Here we meet inspiring women like Jane, a battling  24-year-old single mother, who must defend her son Ziggy from accusations he is a kindergarten bully. There’s also the gorgeous trophy wife Celeste, sickenly abused by her ultra-wealthy husband and Madeline, the do-good mother on her second marriage, struggling to maintain a relationship with her strong-willed, idealistic daughter.

husbands-secretThe Husband’s Secret  is a modern-day take on the fable of Pandora and her box. A much darker book, it explores how the lives of three young woman are impacted by the murder a young girl that happened 30 years ago and a letter – found by accident – that reveals a terrible truth.

Here we find Cecilia, the Tupperware selling super-mom whose idyllic suburban life (a bevy of bright and healthy kids, nice house and loving husband) is about to crumble; Rachel Crowley, the still-grieving mother of the murder victim, her daughter Janie, who becomes convinced she has identified her daughter’s killer; and advertising exec Tess, whose husband has just confessed to being in love with her cousin and best friend.

Moriarty creates these intricate little suburban universes set against the familiar backdrop of school playgrounds, teacher-parent meetings and breakfasts in sunlit kitchens populated by characters straight out of our own everyday lives, who must, with great bravery, deal with unexpected events that threaten to destroy their domestic idyll.

As Nicola Wakefield Evans, one of the Power List judges put it: “[Liane Moriarty] talks about everyday life and marries it to a theme that we’re all grappling with – same-sex marriage, multiple-parented children, domestic violence. And she’s a beautiful writer.”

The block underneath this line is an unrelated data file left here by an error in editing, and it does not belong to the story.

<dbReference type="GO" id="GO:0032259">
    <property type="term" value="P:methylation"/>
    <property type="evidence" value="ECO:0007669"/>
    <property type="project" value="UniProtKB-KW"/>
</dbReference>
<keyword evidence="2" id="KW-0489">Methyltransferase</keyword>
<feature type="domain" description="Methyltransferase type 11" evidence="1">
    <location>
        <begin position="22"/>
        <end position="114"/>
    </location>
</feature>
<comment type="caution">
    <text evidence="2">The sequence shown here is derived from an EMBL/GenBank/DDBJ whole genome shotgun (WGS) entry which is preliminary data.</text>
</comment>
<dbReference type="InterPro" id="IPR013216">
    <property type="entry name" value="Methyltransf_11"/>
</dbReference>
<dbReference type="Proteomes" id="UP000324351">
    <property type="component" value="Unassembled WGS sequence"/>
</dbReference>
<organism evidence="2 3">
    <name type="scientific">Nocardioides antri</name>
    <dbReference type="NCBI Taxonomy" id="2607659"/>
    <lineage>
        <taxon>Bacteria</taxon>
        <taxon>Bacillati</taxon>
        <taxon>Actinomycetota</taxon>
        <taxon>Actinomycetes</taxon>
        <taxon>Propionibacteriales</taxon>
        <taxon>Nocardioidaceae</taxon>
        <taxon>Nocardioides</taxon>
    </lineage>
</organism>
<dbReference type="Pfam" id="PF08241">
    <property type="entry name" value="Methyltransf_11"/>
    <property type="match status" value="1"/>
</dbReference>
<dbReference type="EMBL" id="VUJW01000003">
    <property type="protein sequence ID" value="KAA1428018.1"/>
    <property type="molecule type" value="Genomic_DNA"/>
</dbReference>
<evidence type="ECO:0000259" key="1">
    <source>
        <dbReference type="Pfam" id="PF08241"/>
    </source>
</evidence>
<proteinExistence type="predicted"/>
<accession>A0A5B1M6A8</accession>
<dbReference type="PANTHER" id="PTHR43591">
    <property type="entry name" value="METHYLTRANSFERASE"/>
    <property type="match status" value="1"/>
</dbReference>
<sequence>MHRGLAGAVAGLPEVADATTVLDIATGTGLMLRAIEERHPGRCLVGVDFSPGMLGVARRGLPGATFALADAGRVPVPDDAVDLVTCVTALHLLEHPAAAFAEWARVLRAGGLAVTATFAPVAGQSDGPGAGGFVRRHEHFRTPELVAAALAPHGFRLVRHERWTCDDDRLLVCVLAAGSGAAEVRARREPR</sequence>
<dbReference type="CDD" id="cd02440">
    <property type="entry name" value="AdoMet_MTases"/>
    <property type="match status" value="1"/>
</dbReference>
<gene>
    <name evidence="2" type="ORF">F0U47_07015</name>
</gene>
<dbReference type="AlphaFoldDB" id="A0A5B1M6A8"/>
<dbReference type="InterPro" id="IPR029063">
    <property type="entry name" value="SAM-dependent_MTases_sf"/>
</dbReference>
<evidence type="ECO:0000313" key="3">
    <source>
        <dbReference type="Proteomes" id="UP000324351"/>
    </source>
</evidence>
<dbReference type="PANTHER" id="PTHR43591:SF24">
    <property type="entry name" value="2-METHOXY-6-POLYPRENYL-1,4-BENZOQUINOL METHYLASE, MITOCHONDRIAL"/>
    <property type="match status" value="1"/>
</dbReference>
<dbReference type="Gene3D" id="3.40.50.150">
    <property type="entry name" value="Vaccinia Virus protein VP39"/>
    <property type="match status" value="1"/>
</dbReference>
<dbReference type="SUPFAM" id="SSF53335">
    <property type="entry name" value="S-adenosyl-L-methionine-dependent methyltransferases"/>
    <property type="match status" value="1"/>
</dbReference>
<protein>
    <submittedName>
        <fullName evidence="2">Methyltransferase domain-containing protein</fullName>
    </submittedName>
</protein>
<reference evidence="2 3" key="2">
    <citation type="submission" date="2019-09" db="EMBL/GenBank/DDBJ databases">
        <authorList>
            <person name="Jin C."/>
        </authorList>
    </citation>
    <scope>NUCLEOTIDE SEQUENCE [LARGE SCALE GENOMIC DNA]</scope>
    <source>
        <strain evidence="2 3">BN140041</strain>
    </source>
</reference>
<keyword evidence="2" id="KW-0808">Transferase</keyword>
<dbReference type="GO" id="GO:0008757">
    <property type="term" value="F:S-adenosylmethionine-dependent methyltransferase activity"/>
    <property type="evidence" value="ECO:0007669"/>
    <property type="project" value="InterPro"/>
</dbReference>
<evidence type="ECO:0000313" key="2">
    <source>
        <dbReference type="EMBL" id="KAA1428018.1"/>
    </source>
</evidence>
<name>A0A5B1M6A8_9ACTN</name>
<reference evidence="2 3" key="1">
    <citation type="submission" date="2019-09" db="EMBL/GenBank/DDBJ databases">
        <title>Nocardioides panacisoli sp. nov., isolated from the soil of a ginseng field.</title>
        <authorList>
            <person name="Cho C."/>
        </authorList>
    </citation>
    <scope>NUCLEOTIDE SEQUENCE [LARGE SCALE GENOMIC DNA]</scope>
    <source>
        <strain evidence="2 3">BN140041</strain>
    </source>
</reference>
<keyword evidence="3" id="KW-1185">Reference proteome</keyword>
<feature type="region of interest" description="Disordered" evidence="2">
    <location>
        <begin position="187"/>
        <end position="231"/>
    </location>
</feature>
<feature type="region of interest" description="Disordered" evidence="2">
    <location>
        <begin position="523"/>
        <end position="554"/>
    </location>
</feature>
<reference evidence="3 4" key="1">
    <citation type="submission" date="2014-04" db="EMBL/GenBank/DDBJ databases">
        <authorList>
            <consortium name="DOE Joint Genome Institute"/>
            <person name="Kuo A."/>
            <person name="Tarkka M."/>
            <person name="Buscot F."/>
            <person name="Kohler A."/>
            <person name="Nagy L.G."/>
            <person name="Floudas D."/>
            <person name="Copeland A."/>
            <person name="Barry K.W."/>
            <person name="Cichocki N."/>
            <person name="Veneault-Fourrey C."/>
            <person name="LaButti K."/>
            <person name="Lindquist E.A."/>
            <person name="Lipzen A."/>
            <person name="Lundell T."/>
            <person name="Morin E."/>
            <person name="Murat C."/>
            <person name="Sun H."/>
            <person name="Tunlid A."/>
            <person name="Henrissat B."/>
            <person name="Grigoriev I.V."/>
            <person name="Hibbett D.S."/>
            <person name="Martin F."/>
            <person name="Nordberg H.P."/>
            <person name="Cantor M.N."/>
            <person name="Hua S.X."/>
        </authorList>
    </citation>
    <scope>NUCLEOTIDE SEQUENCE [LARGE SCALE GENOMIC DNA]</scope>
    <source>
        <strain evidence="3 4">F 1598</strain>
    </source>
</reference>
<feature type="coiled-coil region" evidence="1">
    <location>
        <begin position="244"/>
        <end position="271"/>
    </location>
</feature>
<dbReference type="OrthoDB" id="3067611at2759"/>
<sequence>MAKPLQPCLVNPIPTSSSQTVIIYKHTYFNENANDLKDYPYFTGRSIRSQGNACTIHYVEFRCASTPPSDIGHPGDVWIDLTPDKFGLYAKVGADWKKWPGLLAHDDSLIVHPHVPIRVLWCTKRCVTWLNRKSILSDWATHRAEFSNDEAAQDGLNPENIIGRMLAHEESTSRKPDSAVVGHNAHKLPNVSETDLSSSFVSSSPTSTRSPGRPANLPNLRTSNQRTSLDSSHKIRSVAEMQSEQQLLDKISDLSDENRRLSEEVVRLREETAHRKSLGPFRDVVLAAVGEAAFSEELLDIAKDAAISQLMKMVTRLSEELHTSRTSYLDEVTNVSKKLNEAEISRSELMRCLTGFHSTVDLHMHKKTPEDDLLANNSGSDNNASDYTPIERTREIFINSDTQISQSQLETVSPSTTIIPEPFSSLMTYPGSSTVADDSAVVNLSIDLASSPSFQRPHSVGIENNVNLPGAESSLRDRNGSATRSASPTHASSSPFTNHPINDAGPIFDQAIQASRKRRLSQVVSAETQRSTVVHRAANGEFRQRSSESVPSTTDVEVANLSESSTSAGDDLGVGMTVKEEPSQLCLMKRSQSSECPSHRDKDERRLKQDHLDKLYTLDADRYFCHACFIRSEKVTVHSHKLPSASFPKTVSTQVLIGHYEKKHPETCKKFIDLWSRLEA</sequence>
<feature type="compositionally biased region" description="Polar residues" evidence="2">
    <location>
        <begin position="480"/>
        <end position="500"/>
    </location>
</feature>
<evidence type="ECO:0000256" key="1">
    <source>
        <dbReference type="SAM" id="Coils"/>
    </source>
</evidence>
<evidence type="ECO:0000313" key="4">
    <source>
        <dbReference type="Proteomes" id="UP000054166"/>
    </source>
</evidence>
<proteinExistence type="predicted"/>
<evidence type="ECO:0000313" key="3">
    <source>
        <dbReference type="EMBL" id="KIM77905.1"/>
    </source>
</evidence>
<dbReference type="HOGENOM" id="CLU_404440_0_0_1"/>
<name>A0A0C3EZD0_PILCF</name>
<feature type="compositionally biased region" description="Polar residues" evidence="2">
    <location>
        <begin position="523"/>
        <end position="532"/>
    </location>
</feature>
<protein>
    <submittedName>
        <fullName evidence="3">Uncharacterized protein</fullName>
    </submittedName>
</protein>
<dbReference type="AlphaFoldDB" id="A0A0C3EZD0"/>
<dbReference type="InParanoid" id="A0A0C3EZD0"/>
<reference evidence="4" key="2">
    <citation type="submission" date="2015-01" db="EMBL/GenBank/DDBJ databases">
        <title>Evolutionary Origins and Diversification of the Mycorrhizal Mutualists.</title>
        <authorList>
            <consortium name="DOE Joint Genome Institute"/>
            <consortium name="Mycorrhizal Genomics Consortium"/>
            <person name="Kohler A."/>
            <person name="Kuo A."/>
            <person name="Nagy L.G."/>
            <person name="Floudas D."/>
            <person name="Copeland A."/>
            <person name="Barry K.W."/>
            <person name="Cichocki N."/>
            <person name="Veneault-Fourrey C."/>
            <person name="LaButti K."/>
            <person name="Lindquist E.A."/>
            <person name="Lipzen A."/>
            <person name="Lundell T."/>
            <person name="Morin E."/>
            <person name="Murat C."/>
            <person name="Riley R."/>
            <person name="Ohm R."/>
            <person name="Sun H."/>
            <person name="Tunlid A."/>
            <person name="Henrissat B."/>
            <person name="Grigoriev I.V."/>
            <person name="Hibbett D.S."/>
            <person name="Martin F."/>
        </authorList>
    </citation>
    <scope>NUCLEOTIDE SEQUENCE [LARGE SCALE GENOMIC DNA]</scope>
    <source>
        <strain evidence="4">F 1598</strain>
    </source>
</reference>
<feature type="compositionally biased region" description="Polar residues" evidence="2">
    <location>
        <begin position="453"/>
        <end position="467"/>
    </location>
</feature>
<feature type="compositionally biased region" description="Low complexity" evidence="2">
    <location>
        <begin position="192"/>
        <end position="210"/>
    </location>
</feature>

As a man, I think reading these books can only add to the often blinkered macho Australian male view of the world, which still casts women in the role of submissive or victim or emotional weakling. It’s also offers great insights into how women see men.

For women dealing with similar difficult situations as characters in the book, be they single parents, abused partners or just someone who does not understand their husband or their kids, I imagine these books provide a great deal of comfort and validation, perhaps even ways to cope and move forward.

In an interview she gave the Guardian in 2014, Moriarty (who recently turned 50 and has two kids) explained how she drew inspiration from real life stories told to her from other writers and friends. She also revealed herself as someone who has thought deeply about the issues in her books:

“Often I think bullying –especially in its adult, verbal forms – is the sort of thing you don’t realize till the end of the day, and it’s a horrible feeling to realize something wasn’t just a bland statement, but was actually cruel. But then we’re all capable of things that are breathtakingly cruel,” she told the website.

In her fiction, Moriarty has tapped right into the psychology of suburban life: how men and women view each other, how we bury big and small secrets from each other, how we think about our children and other people’s children, how we cling to the past or try to shake it off and how we can sometimes find ways to make peace and move on.